Surviving the Challenges of 2020
Educators teaching kindergarten to college grades say that the Survivor Island STEM Week Challenge engaged their students in science using imagination, inquiry, and innovation. As part of the challenge, forty-four educators brought hands-on, minds-on learning to students in their public school, alternative school, learning cooperative, after school program, or college pre-service teaching program. Implementation of the inquiry-based activities varied greatly depending on the school or program’s current learning model (remote, hybrid, in-person), instructional methods that work best for each class, and the grade levels of the students participating. Despite these variances, the Survivor Island STEM Week Challenge proved to be effective in developing students’ interest in STEM by tapping their natural curiosity using real-to-life examples of science applications.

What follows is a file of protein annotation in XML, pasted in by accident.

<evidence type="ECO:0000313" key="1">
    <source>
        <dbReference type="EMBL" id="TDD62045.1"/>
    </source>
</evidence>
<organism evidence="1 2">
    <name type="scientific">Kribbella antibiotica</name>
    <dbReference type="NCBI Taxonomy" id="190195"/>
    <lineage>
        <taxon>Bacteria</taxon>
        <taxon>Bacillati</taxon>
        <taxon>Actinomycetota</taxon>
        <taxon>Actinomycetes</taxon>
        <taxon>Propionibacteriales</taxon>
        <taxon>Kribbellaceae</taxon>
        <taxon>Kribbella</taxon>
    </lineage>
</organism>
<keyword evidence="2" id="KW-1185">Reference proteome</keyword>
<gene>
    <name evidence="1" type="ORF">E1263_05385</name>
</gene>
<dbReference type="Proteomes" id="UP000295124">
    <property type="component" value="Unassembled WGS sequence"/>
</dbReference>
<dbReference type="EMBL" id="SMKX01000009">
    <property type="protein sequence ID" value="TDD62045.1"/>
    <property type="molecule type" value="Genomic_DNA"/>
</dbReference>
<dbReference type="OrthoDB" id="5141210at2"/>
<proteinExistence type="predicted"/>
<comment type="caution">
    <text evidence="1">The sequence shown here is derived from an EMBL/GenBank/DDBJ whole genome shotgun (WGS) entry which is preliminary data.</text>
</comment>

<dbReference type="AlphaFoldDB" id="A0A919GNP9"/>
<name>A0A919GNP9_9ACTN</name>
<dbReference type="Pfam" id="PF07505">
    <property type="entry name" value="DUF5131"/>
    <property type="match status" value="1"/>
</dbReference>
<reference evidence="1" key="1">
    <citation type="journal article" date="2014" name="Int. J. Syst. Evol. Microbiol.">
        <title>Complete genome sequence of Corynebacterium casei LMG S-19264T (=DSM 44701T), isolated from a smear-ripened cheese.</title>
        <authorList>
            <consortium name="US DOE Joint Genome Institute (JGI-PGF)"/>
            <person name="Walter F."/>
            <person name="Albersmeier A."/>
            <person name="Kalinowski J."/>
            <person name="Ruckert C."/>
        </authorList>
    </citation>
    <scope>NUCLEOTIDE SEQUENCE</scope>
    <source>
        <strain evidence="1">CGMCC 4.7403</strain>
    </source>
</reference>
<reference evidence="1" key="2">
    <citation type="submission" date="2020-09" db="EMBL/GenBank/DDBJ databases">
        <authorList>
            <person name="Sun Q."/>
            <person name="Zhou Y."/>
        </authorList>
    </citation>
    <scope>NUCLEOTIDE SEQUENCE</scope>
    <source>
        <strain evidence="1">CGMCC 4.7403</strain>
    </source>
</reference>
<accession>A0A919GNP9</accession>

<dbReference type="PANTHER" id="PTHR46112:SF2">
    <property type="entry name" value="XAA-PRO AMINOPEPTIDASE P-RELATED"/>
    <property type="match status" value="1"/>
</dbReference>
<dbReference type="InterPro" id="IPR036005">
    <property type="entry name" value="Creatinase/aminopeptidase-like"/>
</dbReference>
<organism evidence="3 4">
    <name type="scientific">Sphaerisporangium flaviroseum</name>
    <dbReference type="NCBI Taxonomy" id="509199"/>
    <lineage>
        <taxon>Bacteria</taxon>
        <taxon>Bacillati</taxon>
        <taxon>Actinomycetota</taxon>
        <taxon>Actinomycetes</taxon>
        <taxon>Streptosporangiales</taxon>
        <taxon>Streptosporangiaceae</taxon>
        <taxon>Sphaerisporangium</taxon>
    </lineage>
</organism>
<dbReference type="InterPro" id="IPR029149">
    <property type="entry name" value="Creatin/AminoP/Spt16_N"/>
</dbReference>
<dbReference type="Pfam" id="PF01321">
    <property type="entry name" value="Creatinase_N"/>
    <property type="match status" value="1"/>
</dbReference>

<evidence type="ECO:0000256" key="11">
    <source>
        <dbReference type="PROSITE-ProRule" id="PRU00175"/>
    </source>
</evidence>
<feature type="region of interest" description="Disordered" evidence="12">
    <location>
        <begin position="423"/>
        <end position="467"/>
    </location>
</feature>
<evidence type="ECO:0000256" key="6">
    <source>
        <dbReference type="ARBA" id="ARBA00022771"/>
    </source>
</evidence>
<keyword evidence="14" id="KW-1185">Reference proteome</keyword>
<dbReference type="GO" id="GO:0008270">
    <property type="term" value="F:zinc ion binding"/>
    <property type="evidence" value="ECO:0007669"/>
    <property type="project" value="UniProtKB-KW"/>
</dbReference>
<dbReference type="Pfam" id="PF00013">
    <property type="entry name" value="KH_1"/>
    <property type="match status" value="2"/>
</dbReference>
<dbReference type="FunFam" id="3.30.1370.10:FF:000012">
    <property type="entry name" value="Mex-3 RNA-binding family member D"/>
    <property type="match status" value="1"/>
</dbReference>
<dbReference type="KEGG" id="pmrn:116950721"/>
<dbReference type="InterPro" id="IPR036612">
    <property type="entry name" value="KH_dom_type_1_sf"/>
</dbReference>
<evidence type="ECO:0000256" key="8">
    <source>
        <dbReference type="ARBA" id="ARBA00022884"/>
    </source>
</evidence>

Educators like Karen, Pallavi, Jane, and Anne have swiftly pivoted more than a few times to overcome the challenges of teaching through the pandemic. Each shared a glimpse into their current classroom situation by talking about their Survivor Island STEM Week Challenge experience. Their stories made it clear that these educators have continued to engage their students in inquiry-based science learning whether in their in-person, hybrid, or remote classrooms. Even after Massachusetts’ STEM Week is over, they are still thinking about ways to implement the challenge to find more innovative outcomes and incorporate more solar technology into their lessons. As 2020 comes to a close and they look ahead to 2021, teachers of all grades in any situation can say that so far they have survived a very challenging year.
The Wade Institute for Science Education specializes in providing inquiry-based, hands-on, minds-on, science, technology and engineering professional development for K-12 teachers and informal educators. For more information, visit www.wadeinstitutema.org or call 617-328-1515.